Python 3: Generate not all permutations, but all non-repetitive combinations of length r?

I'm trying to generate a lazily iterable collection of Vigenere cipher keys of length r. I'm aware of `itertools` and the `permutations()` method. However, this generates keys such as `ABCD`, `ABCE`, `ABCF`... but it will never do something like `AABC`.

So basically, I need tuples or strings of characters that aren't repetitive (that is, a repetitive key can be cut in half to get two identical halves), but can contain duplicate characters. Good example: `AABABA`, not `AABAAB`.

How can I create such a collection that won't generate keys like this, and is lazily iterated so I don't blow up my RAM when I want to explore keys longer than 3 characters?

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You mean "can't cut the key in half to get two identical halves"? – Edwin Jan 18 '12 at 0:24
Maybe it sounds ambiguous but I mean to say that "repetitive" means that you can do such a thing. – 2rs2ts Jan 18 '12 at 0:25
It's not ambiguous, it's contradictory. First you say not repetitive (so `AABAAB` won't work), then you say you can cut the key in half and get two identical halves (so `AABAAB` would work). Your example supports the former. Just asking for clarification. – Edwin Jan 18 '12 at 0:29
I think the OP means that `repetitive == can cut into equal halves` and that strings should not be repetitive, as the examples suggest. – katrielalex Jan 18 '12 at 0:35
I'll change it, in that case. – 2rs2ts Jan 18 '12 at 0:35

``````("".join(s) for s in product(alphabet, repeat=n) if s[:n//2]!=s[n//2:])
``````

EDIT: fixed up thanks to @PetrViktorin

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You can use `n` instead or `len(s)`. Also, use the `//` operator for integer division. – Petr Viktorin Jan 18 '12 at 0:35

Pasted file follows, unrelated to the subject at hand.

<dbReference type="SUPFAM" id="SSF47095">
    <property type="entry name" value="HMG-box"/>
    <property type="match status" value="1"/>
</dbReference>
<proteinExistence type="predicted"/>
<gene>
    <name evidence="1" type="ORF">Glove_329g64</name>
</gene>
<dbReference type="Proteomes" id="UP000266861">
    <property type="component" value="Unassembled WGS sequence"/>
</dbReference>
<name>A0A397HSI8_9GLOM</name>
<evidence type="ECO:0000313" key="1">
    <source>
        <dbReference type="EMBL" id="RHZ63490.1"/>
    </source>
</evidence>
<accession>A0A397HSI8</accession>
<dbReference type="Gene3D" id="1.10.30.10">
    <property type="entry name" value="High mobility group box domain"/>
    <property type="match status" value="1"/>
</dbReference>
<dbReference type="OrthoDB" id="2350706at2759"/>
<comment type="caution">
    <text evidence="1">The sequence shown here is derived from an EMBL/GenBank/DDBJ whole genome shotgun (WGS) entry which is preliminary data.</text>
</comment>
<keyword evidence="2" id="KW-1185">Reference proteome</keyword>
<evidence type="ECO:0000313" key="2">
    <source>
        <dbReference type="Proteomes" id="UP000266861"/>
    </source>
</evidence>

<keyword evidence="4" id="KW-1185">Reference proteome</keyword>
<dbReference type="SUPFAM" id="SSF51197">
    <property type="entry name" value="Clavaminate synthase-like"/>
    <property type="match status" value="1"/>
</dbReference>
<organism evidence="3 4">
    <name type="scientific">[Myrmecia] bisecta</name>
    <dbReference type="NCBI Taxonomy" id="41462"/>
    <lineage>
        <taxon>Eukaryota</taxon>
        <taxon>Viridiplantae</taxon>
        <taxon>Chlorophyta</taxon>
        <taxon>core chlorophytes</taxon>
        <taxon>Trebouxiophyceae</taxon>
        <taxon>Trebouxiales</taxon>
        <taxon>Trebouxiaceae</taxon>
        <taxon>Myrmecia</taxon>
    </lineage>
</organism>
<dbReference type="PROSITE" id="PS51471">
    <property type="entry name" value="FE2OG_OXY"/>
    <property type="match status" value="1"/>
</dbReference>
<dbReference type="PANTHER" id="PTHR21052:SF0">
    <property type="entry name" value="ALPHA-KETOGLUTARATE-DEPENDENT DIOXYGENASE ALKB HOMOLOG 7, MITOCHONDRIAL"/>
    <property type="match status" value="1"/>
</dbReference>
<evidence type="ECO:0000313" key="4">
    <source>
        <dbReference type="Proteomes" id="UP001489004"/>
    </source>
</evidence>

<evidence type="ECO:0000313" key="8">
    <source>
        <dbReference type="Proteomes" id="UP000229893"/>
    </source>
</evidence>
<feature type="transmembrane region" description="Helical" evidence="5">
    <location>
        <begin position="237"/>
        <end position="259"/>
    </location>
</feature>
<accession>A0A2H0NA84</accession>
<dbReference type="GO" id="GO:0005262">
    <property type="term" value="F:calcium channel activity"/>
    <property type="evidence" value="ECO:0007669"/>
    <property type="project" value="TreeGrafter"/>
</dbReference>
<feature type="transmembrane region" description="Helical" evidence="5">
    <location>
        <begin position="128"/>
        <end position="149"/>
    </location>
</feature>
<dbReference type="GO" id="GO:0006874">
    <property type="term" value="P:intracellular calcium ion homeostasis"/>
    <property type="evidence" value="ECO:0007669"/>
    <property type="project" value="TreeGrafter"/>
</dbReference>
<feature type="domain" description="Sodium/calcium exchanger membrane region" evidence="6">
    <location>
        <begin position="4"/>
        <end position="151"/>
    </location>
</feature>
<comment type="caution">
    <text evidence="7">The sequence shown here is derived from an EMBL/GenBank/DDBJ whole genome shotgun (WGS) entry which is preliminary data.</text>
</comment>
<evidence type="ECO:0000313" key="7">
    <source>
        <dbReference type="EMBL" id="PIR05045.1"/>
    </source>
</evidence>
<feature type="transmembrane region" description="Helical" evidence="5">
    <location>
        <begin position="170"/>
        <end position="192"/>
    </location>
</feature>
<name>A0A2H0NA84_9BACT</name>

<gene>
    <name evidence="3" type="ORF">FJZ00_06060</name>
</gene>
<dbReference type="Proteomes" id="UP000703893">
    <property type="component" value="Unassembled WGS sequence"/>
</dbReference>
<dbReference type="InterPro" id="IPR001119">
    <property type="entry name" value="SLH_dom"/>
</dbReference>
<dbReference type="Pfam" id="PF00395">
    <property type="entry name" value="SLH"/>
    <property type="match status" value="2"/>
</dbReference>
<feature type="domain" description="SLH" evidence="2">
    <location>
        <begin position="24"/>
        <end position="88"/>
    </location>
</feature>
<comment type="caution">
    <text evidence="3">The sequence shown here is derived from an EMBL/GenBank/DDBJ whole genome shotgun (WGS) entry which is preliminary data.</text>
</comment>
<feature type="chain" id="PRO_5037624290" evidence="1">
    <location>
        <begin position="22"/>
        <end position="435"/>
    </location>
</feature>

@PetrViktorin: oopsie, yes, thanks. – katrielalex Jan 18 '12 at 0:36
I get a `TypeError: 'int' object is not iterable`. – 2rs2ts Jan 18 '12 at 1:05
Is `alphabet` what you think it is? It should be an iterable e.g. a string or a list of characters. – katrielalex Jan 18 '12 at 8:27
It works for me. One of your names is not defined right: either `alphabet` is not an iterable or `product` is not `itertools.product`. – katrielalex Jan 25 '12 at 23:06

It sounds like you want to use `itertools.combinations_with_replacement()`. On top of that, you can write a generator around that to filter out the ones you don't want.

http://docs.python.org/library/itertools.html#itertools.combinations_with_replacement

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+1. Very nice, never needed that although I use `itertools` frequently. Seems to be exactly what @agarett wants. – ChristopheD Jan 18 '12 at 0:28
Unfortunately not right, since `combinations` are sorted. – katrielalex Jan 18 '12 at 0:30
I see how it creates all the combinations but I don't know how to write such a generator. While iterating through keys I could just check to see if the first half equals the second half, but if that could be magically avoided I would prefer that. – 2rs2ts Jan 18 '12 at 0:38